Shift work and cancer
Some studies have raised concerns that working in shifts or being exposed to light at night could increase the risk of cancer, particularly breast cancer. Scientists are trying to work out if this is actually true and for now, the evidence is still uncertain.
In 2007, the International Agency for Research into Cancer (IARC) concluded that working night-shifts might increase the risk of cancer. IARC classified shift-working in its second highest category of risk (out of a total of four). This means that there is some evidence that shift-working could affect the risk of cancer, but that more research is needed to say for sure.
What does the evidence say?
There have only been a few studies looking at cancer rates in people who work night-shifts compared to those who do not. Most of these have focused on breast cancer. The majority of these studies have found that people who work night shifts for a long time are slightly more likely to develop breast cancer than those who do not.
But many of these studies had important flaws.
- They did not account for other things that can affect a person’s breast cancer risk. These include their body weight, how much alcohol they drink, how many children they have, their social status, whether they use hormone replacement therapy, and so on. Studies that did adjust for these other risks found a weaker link between shift-working and breast cancer.
- The studies also used different definitions of what “shift-work” actually is.
- Many of them only focused on a single group of workers, such as nurses or flight attendants. So it is hard to say whether the results apply to all people who work night shifts.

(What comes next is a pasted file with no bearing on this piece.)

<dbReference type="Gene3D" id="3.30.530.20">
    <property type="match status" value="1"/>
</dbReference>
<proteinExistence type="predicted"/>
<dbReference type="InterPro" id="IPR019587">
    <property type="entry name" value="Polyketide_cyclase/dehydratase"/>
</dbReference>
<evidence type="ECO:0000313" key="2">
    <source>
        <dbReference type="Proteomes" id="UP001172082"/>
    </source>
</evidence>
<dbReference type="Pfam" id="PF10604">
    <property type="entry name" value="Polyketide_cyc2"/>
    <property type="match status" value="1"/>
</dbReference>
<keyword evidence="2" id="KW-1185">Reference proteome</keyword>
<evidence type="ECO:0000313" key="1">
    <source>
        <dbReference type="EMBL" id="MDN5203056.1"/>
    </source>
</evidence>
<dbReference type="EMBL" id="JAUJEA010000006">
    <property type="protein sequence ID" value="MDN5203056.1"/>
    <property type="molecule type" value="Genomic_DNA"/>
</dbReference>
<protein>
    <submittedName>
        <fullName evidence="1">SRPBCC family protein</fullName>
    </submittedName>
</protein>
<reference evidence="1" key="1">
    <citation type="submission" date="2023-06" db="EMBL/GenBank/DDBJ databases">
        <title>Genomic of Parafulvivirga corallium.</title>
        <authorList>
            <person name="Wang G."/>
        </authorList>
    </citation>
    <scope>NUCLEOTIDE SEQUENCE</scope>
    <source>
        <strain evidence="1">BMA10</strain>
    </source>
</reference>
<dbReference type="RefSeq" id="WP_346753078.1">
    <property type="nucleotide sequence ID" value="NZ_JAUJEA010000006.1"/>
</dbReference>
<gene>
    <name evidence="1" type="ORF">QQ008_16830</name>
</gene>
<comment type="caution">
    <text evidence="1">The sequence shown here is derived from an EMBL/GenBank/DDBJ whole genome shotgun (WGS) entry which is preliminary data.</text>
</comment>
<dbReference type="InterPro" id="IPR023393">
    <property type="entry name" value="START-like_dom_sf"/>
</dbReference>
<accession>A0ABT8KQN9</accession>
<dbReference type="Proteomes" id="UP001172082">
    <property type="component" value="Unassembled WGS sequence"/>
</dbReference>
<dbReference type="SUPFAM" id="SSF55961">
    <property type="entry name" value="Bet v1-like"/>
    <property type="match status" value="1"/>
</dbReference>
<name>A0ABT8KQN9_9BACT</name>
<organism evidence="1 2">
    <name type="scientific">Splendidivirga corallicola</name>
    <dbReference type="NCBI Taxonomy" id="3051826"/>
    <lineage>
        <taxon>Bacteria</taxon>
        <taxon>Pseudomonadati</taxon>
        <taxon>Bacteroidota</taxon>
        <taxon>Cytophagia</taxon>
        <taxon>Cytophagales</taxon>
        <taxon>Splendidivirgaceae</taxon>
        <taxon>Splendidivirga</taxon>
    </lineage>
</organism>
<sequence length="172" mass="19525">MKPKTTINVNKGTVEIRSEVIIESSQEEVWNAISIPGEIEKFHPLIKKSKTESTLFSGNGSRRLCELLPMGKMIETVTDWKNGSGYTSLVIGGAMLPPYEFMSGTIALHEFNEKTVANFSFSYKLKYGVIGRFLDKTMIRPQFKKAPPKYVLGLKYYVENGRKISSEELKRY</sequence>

The evidence is stronger in animal studies. It seems that disrupting an animal’s body clock can increase the risk of cancer. But the picture is much less clear for shift work and breast cancer in people.
How could shift work lead to breast cancer?
Our bodies work on an internal daily cycle, known as our “body clock”. Shift-working can disrupt this body clock, which might affect our health.
Melatonin is a hormone produced by the brain’s pineal gland and is linked to our body clock. It is produced during hours of darkness, and levels peak in the middle of the night. Light, however, stops melatonin production and shift-workers have abnormally low levels of this hormone.
This is important because melatonin could protect against cancer in many ways. It could lower levels of oestrogen in the blood, increase the activity of genes that prevent cancer, boost the immune system, and block the growth of cancer cells.
So it is possible that shift-working could affect the risk of cancer by lowering levels of melatonin. However, other things like drinking alcohol at night could also affect our melatonin levels. This is why it is important to consider other causes of breast cancer when looking at the health of shift-workers.
Shift work and other cancers
Some studies have also linked shift-working with bowel, prostate and womb cancers, but only a handful of studies have been done for each cancer type. There is not enough evidence yet to suggest a direct link between shift work and any of these types of cancer.
However, this is an important area of research, especially since around 3.6 million people in the UK do shift work.
Although the evidence is not yet conclusive, the Danish government has compensated female shift workers who have developed breast cancer. Only women who have worked shifts for more than 20 years and who are otherwise at low risk for the disease were awarded compensation.
In the UK, the Health and Safety Executive is in charge of health and safety at work. They are funding further research into how shift work affects our health. The results of this study are expected in 2011 and will hopefully shed more light on this topic. The report will help UK policy-makers decide whether any changes to working practice are required.
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